No, Reading or Writing Sexually Explicit Romance Novels and Denouncing Trump Isn’t Hypocrisy.
Now Bill Mitchell and Joe Walsh aren’t wrong on one account, and I’ll give them that: There’s a lot of weird shit in 50 Shades of Grey. A good amount of problematic stuff. Uneven power dynamics, a misunderstanding of how healthy BDSM relationships work, etc. This stuff has been well-documented in other places and should definitely be taken into consideration.
But at its core, Mitchell and Walsh are not trying to shame the specific work itself. They’re trying to shame the women who enjoy reading about sex and kink. They’re taking some moral stand against the idea that women should have agency in how and when they enjoy sex.
And as someone who trades in that sort of literature, I’m offended. I know other writers — writers like Rachel Kramer Bussel and Ella Dawson and Malin James and Tamsen Parker who are hell of a lot more talented and hard-working than me — who would and should be equally offended at the implication that all our work in romance/erotica is tantamount to sexual assault.
Because you know what my — no, what all of our work — has that Donald Trump’s behavior doesn’t?
Open and enthusiastic consent.
No one is coerced. No one does anything they don’t want to do. No one is pawed or grabbed or mauled or abused. Sex isn’t exactly negotiated, but it doesn’t start with the implication that my characters must do something because the other party holds all the control.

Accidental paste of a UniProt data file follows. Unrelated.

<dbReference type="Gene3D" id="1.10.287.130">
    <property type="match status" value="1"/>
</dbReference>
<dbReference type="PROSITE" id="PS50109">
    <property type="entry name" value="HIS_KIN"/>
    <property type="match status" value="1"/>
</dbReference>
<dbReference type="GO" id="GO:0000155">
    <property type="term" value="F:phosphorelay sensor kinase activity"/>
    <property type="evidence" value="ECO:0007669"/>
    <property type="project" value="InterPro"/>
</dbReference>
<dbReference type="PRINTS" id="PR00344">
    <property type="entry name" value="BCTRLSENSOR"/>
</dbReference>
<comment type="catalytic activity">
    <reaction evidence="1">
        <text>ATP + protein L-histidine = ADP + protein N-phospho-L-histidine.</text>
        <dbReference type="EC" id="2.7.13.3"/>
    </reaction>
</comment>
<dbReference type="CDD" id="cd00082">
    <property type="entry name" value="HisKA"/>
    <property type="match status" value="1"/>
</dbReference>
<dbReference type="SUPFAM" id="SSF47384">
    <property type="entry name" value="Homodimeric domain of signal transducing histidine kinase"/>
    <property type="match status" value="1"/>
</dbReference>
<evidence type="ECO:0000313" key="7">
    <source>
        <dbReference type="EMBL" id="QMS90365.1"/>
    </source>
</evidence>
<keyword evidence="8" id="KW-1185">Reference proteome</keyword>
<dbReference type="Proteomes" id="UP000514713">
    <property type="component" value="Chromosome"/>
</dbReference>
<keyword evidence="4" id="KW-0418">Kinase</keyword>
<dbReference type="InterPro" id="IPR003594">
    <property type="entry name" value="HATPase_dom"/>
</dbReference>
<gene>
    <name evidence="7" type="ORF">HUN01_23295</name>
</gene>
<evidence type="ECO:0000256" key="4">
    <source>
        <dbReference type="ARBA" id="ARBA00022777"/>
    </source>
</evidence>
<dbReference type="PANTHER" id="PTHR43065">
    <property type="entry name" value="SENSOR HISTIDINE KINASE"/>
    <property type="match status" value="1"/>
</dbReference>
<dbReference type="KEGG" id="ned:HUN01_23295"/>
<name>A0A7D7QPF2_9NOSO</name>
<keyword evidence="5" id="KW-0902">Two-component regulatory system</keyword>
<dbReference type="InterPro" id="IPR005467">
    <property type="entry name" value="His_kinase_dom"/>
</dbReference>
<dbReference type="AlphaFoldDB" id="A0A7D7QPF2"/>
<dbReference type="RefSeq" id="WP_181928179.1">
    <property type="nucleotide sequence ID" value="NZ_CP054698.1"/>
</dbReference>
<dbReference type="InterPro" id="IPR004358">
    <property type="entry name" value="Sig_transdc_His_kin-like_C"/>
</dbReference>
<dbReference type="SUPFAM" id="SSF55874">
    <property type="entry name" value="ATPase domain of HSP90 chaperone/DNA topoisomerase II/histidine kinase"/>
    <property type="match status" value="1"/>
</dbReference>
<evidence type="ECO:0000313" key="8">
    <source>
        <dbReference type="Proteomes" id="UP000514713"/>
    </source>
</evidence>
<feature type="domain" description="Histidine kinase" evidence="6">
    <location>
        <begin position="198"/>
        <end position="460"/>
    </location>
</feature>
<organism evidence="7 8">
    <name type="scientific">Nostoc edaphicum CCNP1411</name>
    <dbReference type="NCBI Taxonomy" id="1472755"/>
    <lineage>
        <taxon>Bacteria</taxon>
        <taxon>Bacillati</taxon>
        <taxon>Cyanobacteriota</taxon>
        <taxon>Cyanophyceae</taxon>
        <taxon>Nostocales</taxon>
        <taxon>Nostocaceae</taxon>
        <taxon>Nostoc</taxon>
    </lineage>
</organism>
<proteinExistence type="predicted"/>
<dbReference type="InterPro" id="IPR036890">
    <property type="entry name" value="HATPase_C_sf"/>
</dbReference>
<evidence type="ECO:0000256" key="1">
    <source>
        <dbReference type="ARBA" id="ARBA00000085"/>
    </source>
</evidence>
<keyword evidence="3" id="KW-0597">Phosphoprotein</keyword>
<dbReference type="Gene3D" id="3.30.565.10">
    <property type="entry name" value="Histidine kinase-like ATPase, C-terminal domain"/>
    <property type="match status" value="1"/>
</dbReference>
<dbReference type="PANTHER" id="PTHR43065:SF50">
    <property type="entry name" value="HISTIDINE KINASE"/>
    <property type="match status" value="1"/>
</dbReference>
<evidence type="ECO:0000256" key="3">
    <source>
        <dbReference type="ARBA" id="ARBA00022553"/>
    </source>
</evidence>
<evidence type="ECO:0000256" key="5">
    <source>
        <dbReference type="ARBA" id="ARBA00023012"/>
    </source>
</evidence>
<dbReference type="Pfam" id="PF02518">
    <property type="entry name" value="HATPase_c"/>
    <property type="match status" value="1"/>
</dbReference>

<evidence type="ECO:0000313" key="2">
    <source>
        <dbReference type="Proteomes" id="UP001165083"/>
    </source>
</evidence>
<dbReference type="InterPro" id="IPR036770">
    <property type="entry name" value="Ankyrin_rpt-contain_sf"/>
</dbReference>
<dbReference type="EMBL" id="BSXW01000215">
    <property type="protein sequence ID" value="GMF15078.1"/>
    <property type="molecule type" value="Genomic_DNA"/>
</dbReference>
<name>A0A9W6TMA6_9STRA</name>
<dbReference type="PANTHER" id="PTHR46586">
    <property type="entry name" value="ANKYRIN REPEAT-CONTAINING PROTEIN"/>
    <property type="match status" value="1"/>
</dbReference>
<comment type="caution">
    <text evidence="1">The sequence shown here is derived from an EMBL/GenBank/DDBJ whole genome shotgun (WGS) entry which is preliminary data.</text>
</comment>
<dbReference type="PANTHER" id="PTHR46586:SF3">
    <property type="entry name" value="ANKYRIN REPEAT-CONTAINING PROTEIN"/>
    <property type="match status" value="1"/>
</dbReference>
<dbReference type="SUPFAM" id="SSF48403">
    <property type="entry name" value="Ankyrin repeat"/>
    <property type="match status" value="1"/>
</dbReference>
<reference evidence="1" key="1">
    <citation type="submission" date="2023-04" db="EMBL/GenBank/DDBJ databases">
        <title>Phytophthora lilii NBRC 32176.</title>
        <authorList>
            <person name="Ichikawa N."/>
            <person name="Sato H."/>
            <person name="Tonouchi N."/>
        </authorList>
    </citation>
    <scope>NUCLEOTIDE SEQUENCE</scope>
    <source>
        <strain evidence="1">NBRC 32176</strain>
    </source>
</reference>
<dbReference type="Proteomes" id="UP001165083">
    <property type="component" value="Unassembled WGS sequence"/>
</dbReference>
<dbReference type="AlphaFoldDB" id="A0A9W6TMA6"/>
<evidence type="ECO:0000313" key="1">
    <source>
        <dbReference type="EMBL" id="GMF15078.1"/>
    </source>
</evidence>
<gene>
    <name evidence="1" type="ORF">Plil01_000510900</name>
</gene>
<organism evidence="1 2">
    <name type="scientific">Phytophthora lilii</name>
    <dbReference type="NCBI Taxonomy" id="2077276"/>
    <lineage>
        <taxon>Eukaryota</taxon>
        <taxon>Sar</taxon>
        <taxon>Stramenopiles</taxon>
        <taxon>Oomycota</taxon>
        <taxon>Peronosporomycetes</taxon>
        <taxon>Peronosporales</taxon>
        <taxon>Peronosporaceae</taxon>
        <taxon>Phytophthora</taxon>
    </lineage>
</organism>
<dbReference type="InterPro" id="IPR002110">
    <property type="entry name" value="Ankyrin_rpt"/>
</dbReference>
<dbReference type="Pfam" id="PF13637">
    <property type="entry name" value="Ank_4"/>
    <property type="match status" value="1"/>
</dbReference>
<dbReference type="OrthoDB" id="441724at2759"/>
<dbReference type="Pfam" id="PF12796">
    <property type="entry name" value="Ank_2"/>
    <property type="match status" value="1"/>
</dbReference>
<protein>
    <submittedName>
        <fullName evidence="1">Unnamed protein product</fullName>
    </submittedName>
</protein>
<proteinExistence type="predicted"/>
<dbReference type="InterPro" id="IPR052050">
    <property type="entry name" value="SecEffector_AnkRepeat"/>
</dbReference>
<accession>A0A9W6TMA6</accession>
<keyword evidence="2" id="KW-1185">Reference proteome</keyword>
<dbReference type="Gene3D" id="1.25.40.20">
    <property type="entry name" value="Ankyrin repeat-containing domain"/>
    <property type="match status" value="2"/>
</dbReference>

I’m offended by Trump’s remarks for multiple reasons, the least of which that women — all women, at that — aren’t objects to be possessed but people whose bodily autonomy should be respected. But this isn’t a new thing. It’s not some final straw. I’ve always been offended by Trump’s remarks. And I’ve openly said that. For years.
But back to the point: putting the blame on victims of sexual assault because of their choices isn’t anything new, but it’s particularly galling because — once again — it assumes that women have no agency. It shames them for their entertainment preferences and assumes that one form of consent is a transaction of consent for all acts.
Reading one problematic book or watching a television show doesn’t make you a willing participant in being assaulted. But assuming and asserting that it does? That just makes you as wrong as Donald Trump.